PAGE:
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Peace Cheaper Than War, Colombia Tells FARC Deal Opponents

  • Reuters

Colombia's President Juan Manuel Santos carries to Congress the peace deal with rebels of the Revolutionary Armed Forces of Colombia, FARC, in Bogota, Aug. 25, 2016.

Colombia's President Juan Manuel Santos carries to Congress the peace deal with rebels of the Revolutionary Armed Forces of Colombia, FARC, in Bogota, Aug. 25, 2016.

Colombia's government peace negotiators hit back Thursday at critics of a deal to end half a century of war with leftist FARC guerrillas, saying the cost of bringing the rebel fighters into society was much lower than spending on the conflict.

The government and the FARC, or Revolutionary Armed Forces of Colombia, said Wednesday that they had reached an agreement that effectively ends a 52-year conflict that led to the deaths of more than 220,000 people and left millions displaced.

Opponents of the deal, led by former President Alvaro Uribe, say it gives rebels amnesty for too many crimes and is unfair to law-abiding citizens because it calls for subsidizing fighters as they leave jungle and mountain hideouts to look for work.

Colombians now will vote on the deal in an October 2 referendum, and the government must win support from many who would prefer to have defeated the guerrillas through military force to avenge years of kidnappings and attacks.

The team that spent nearly four years negotiating with the FARC in Havana held a news conference to defend the deal, saying the government and society must help integrate the fighters, some of whom have spent decades in camps.

"This is for Colombia, so that what happened in Central America does not happen here — that we abandon them after they lay down their weapons and they end up in criminal groups or taking up weapons again," said Senator Roy Barreras, one of the negotiators.

Violent crime has increased sharply in Central American countries such as El Salvador and Guatemala since guerrillas and other armed groups were demobilized in the 1990s, a crisis some blame on the failure to help fighters adjust to civilian life.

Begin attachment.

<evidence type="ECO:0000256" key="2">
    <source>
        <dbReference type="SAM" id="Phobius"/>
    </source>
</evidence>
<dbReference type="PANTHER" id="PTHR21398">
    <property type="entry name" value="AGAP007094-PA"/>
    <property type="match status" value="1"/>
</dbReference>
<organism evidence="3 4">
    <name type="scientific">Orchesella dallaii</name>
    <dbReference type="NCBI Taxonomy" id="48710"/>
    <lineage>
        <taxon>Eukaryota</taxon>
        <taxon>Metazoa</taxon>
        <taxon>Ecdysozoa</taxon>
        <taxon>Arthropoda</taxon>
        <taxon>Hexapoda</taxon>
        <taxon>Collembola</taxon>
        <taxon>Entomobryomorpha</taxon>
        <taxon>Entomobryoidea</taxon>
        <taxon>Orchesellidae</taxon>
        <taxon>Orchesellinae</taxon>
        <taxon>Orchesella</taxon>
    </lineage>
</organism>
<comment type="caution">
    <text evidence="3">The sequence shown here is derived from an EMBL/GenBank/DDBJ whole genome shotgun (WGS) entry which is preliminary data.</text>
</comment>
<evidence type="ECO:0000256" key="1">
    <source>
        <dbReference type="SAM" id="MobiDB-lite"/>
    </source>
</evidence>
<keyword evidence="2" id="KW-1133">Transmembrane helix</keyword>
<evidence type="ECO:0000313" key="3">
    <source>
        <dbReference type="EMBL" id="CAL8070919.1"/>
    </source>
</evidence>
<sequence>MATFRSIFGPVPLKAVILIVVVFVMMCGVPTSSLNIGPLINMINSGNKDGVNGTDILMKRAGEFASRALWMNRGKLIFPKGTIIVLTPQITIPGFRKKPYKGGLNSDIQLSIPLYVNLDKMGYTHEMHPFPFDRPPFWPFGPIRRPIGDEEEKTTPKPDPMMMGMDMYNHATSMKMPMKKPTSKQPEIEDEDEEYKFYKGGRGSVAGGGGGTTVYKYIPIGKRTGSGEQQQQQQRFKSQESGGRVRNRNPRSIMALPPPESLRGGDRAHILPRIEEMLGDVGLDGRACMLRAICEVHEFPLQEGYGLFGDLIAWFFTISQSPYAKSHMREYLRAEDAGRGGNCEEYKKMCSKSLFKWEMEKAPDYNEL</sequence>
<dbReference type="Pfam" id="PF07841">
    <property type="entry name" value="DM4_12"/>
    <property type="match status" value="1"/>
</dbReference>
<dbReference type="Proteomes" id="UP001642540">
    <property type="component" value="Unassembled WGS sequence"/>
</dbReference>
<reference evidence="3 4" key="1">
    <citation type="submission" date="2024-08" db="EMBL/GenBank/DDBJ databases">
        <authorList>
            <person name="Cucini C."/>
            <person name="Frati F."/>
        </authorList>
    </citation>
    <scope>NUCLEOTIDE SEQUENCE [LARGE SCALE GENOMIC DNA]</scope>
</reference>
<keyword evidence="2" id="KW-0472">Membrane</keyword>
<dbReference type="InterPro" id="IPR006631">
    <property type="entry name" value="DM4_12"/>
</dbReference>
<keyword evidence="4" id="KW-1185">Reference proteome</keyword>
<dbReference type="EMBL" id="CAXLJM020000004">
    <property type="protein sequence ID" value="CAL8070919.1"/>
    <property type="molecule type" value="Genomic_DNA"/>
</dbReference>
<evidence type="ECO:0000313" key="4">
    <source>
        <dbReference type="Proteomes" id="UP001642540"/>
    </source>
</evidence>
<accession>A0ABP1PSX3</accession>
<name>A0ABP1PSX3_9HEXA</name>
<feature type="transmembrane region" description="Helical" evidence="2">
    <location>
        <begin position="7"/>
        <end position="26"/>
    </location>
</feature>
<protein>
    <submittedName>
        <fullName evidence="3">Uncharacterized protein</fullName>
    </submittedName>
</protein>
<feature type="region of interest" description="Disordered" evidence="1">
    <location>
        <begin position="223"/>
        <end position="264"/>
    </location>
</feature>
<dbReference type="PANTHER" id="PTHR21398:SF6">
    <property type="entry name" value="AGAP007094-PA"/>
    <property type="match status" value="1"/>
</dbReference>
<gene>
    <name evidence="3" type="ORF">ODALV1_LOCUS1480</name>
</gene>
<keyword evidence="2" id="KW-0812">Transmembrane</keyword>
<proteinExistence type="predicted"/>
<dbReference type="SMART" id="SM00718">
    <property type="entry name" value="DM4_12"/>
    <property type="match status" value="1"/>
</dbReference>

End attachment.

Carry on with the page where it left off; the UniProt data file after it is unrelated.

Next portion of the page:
FILE - Revolutionary Armed Forces of Colombia (FARC) rebels, shown in 2000.

FILE - Revolutionary Armed Forces of Colombia (FARC) rebels, shown in 2000.

Subsidy for fighters

Part of the plan to help the FARC fighters includes paying them 90 percent of Colombia's minimum wage as they emerge from their hideouts. The negotiators compared the monthly $200 subsidy to the thousands of dollars spent on each army bombing raid.

"War is much more expensive, even without counting the human cost," Barreras said.

The 297-page peace agreement went to Colombia's Congress for approval. President Juan Manuel Santos and a FARC representative will sign it before the October referendum, the negotiators said.

Most opinion polls suggest Colombians will back the deal, but the nation is deeply divided and caught in a heated debate over what sort of justice the rebels should face.

Under the agreement, the rebels and government soldiers will receive amnesty for all but the gravest crimes, an arrangement similar to one Uribe struck with right-wing paramilitary groups when he was in office.

If the deal is approved, FARC will have nonvoting representation in Congress until 2018 and can participate in elections. From then on, the former rebels will have to win votes like candidates in any other political party.

Once the agreement is signed, a 180-day countdown begins toward the full demobilization of the fighters, a process that the international community will monitor.

Both the White House and Democratic presidential candidate Hillary Clinton congratulated Colombia on the deal and promised U.S. support for implementing it.

"As president, I'll ensure that the United States remains their partner in that process," Clinton said. "The people of Colombia deserve nothing less."

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